Absalom has killed Ammon. The intent to murder was two years old in Absalom’s heart; coinciding with the date Ammon raped Tamar. Now Absalom has to flee for his life.
When we last left our story David had been told by a messenger that “all” his sons were dead. But Jonadab spoke up and told him that Ammon was the only one among them that had died and confirmed that Absalom had done the deed. He also told David why Absalom had done this deed.
Knowing that one of your children has killed his own brother must be heart wrenching. David’s grief would be lessened by a degree because of most of his sons had survived this day but that didn’t erase the pain he felt for two of his children.
Something new I learned from my Bible Helps today is that the person Absalom fled to was his maternal grandfather. I wonder if he told him what happened from beginning to end. And what his grandfather thought of the issue. We are told Absalom stayed in Geshur for three years but not that he stayed with his grandfather that whole time.
Let’s join our story where we left off last time.
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David hears Jonadab’s words but doesn’t respond to them immediately. Jonadab watches him as he lies on the ground, crying out in grief. Jonadab looks around while he waits for David to quiet himself. Did he not hear that only one of his sons had died? Didn’t he hear the reason for Absalom’s actions?
As Jonadab looks around he sees a group of men riding fast on donkeys approaching. He is certain it is the surviving group of David’s sons. He alerted David to the group. “Behold, the king’s sons have come; as your servant said, so it has come about” (verse 35b).
David raises his head and sees his sons rushing towards him. He jumps to his feet to meet them. Everyone is talking at once and crying out from their grief. No one expected this! Ammon murdered before their eyes. And at the order of Absalom.
The cries of the king’s house fill the night air. Father and sons fall on one another’s necks weeping in sorrow, fear and relief. Sorrow for what has been, fear of what might have been, and relief that no other lives were lost this day.
Miles away Absalom makes his way to his mother’s father. He feels certain he can find refuge there. His name is Talmai and he is the king of Geshur. His grandfather probably won’t go to war against David over him but he doesn’t believe things would come to that. David has been a ‘hands off’ father for most of his life. Even when Tamar was violated David did nothing beyond voice his displeasure. Absalom also believes that Talmai will support him further as Tamar is also his flesh and blood. “Harm one of mine and you harm me” mentality.
Absalom’s choice proved to be correct. He is welcomed into Geshur. He misses being home with Tamar. Her safety was assured before he left because of placing her in Mijamin’s hands. He keeps his ear to the ground so he will be ready to return when the time is right.
In Jerusalem time passes too and with its passage wounds begin to heal. David has resigned himself to the facts of Ammon’s death. He is ‘mourned out’ over it. But he is daily reminded that one of his sons is still missing. He worries about Absalom. How is he faring? Is he reconciled with the Lord? Does he still love, or at least respect, him? Is he still living? Things any father with a wayward son worries about. David’s heart longs to go to him and bring him home. But what kind of message would that send to his other sons and the people of Israel? For now he will love him from afar and pray that one day the Lord will return him to his father’s side and to Himself.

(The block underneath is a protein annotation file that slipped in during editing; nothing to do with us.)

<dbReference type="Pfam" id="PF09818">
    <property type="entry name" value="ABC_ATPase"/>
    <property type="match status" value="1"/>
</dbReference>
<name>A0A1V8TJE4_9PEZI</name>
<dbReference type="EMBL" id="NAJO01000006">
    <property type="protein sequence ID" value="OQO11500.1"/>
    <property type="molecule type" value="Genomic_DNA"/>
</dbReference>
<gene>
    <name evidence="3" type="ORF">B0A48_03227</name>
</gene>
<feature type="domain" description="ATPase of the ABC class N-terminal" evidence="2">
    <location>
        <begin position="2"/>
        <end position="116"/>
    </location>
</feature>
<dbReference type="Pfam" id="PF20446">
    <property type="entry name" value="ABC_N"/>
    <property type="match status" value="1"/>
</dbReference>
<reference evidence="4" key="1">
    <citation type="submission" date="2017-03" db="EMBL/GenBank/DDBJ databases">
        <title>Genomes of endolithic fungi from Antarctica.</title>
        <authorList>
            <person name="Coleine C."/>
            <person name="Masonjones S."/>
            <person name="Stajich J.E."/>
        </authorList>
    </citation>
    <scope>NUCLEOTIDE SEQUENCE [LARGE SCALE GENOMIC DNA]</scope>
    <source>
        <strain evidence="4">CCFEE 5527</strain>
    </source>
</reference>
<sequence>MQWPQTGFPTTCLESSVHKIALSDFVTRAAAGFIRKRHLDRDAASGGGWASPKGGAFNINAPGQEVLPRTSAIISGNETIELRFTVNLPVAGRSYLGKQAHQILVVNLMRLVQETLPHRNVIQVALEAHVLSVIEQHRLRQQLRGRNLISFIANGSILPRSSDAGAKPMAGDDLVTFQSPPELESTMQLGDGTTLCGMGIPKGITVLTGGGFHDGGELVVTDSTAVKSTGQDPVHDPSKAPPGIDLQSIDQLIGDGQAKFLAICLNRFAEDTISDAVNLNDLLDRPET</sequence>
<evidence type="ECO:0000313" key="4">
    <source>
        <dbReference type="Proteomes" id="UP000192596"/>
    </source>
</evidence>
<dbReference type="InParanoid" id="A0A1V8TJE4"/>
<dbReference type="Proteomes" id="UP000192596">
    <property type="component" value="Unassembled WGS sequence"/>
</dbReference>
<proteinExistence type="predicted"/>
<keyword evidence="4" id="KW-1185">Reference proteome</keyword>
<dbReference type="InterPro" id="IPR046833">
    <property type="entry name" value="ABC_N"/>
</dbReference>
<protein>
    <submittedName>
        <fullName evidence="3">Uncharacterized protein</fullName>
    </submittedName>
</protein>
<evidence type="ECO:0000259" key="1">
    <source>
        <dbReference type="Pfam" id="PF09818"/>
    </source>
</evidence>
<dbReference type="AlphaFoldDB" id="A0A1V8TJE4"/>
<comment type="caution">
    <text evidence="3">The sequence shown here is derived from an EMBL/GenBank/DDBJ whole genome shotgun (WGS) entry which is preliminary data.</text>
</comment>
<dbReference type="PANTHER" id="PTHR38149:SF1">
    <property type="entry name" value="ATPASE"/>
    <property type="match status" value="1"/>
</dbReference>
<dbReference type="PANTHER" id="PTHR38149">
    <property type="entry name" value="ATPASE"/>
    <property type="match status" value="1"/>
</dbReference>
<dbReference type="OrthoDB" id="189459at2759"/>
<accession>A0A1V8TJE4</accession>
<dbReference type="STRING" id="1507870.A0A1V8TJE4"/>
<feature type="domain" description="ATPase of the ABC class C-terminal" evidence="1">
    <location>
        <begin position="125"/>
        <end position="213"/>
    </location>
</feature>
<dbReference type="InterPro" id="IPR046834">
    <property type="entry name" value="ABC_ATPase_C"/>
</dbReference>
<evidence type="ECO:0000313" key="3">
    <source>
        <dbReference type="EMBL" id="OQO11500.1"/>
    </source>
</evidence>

(to be continued)
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I don’t know where to stand on Absalom’s actions. First I truly believe his actions were cold blooded murder. He bided his time and created an opportunity to strike his brother down. But Ammon had committed a vile crime against his sister without the least bit of justice being demanded. David SHOULD HAVE acted to make this right. Since no one else would, Absalom did. I believe he OVER acted but in bible days penalties were much stiffer.
I understand Absalom’s decision to run too but in doing so he was avoiding the consequences of his own actions. Exactly what he was ensuring ended from his brother Ammon. Why should one be held responsible while the other excused? Vigilantly justice is no justice at all, in my humble opinion.
David had a LOT of work to do as a father. I can understand his pain on all levels but he brought much of this about himself. He was busy running a country and didn’t take time to raise his children. He apparently remedied this with Solomon but it was too little too late for his older children. Probably why they were not chosen to be his successor on the throne.
Father God, I know my children fought as they were growing up but I’m SO GLAD it didn’t rise to this level! There is distance between some of them even now but still much below what boiled in David’s home. I would LOVE to see You put them together as fast friends. I wonder if our society now breeds this distance because the children are expected to strike out on their own instead of becoming part of the family business. This didn’t used to be. Families grew up and grew old together as they stayed in the same area and continued to care for one another. Is this how You want our Spiritual family to be? Knit together even as we grow? I would love to see that happen. In Heaven it WILL happen.
Knit my family Father God. Bring the ‘dropped stitches’ back into the tapestry You are weaving. I leave them all in Your hands.